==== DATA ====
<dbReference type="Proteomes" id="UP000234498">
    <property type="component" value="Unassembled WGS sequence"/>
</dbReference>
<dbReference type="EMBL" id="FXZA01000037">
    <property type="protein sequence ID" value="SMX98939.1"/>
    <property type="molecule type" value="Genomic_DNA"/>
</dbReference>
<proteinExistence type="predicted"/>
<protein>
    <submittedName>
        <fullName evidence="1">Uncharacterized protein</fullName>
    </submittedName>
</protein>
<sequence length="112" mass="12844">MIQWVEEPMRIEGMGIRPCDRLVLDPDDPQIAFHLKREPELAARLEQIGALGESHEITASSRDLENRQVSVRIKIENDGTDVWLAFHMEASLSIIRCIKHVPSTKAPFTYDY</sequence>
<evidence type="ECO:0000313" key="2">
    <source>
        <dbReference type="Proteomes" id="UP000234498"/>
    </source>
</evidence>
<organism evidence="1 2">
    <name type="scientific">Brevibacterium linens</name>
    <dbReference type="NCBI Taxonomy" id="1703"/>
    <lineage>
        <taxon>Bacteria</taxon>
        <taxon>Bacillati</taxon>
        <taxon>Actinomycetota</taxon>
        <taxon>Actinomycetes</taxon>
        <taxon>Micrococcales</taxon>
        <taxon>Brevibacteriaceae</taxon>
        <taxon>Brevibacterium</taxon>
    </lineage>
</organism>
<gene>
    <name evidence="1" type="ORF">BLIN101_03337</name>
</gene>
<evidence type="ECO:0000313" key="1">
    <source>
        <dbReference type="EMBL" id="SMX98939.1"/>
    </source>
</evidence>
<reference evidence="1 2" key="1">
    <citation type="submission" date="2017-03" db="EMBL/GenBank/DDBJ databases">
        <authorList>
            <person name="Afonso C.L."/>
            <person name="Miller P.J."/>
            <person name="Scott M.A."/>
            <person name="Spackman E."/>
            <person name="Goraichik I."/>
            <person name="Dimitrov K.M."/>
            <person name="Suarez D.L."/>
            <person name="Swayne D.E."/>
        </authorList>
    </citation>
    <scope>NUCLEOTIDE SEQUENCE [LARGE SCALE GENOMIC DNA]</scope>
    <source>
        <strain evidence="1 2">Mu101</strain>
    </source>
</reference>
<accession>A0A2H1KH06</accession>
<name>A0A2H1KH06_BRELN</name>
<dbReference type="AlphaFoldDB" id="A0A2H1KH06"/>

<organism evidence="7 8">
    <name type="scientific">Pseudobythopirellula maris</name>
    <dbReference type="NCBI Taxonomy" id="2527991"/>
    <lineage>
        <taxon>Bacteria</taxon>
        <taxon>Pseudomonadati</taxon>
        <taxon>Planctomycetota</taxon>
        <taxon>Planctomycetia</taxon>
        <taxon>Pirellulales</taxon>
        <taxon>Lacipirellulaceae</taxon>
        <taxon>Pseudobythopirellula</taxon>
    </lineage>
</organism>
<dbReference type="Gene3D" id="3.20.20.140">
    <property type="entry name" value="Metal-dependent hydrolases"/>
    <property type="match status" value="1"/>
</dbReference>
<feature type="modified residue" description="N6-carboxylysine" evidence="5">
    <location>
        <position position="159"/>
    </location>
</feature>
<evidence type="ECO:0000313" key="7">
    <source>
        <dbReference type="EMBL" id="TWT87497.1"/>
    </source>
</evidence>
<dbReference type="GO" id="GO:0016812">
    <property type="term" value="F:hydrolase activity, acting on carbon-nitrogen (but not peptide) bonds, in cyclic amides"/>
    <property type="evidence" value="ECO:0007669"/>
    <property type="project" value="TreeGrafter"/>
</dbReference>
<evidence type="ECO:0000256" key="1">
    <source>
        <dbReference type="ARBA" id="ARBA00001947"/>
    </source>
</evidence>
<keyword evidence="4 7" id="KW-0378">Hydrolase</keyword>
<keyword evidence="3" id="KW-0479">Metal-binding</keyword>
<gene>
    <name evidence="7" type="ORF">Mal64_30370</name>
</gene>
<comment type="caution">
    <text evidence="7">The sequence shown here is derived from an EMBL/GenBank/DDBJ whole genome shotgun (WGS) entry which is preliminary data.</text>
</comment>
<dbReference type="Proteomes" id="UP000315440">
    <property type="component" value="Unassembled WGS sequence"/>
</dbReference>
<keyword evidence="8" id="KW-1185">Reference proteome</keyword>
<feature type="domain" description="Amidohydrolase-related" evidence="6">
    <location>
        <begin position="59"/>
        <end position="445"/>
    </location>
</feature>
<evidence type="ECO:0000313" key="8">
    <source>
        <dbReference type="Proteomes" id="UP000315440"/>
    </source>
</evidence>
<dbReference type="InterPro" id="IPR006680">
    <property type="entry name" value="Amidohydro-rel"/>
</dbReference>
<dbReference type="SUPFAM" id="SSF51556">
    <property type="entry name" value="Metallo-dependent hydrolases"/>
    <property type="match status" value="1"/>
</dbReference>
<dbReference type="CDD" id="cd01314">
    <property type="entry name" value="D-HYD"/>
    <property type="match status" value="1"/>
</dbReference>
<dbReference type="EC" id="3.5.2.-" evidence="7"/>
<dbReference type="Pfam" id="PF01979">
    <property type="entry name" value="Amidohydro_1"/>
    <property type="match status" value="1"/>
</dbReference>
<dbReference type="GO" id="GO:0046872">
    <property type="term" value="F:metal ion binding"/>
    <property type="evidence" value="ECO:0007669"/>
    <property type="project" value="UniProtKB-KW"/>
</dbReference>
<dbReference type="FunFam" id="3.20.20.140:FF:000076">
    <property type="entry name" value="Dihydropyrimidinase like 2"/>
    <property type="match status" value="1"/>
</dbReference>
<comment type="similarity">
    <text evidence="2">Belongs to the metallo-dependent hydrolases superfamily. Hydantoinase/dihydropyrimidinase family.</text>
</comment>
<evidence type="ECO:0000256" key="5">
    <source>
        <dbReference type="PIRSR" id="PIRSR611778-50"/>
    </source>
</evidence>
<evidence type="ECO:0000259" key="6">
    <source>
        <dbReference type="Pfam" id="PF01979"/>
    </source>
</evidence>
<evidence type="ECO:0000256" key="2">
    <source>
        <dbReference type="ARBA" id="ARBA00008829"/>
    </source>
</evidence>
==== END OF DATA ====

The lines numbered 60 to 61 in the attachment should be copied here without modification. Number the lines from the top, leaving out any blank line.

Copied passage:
<name>A0A2H1KH06_BRELN</name>
<dbReference type="AlphaFoldDB" id="A0A2H1KH06"/>